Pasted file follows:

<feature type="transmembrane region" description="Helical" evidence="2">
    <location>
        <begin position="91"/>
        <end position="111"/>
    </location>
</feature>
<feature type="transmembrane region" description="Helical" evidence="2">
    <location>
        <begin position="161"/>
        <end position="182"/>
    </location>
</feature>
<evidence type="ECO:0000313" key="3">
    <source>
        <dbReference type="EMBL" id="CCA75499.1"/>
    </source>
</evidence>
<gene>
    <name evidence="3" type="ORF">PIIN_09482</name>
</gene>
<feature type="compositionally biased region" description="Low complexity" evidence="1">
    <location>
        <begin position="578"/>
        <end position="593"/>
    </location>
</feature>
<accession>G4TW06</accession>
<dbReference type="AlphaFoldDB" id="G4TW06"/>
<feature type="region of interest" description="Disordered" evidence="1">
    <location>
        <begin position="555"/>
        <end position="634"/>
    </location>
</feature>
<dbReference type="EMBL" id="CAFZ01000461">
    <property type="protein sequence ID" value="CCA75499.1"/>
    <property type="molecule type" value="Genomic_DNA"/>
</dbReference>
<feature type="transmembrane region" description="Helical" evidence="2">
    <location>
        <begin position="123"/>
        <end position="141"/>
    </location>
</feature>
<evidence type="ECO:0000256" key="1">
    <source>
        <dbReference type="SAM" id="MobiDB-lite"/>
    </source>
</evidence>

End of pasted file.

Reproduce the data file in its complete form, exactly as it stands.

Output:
<feature type="transmembrane region" description="Helical" evidence="2">
    <location>
        <begin position="91"/>
        <end position="111"/>
    </location>
</feature>
<feature type="transmembrane region" description="Helical" evidence="2">
    <location>
        <begin position="161"/>
        <end position="182"/>
    </location>
</feature>
<evidence type="ECO:0000313" key="3">
    <source>
        <dbReference type="EMBL" id="CCA75499.1"/>
    </source>
</evidence>
<gene>
    <name evidence="3" type="ORF">PIIN_09482</name>
</gene>
<feature type="compositionally biased region" description="Low complexity" evidence="1">
    <location>
        <begin position="578"/>
        <end position="593"/>
    </location>
</feature>
<accession>G4TW06</accession>
<dbReference type="AlphaFoldDB" id="G4TW06"/>
<feature type="region of interest" description="Disordered" evidence="1">
    <location>
        <begin position="555"/>
        <end position="634"/>
    </location>
</feature>
<dbReference type="EMBL" id="CAFZ01000461">
    <property type="protein sequence ID" value="CCA75499.1"/>
    <property type="molecule type" value="Genomic_DNA"/>
</dbReference>
<feature type="transmembrane region" description="Helical" evidence="2">
    <location>
        <begin position="123"/>
        <end position="141"/>
    </location>
</feature>
<evidence type="ECO:0000256" key="1">
    <source>
        <dbReference type="SAM" id="MobiDB-lite"/>
    </source>
</evidence>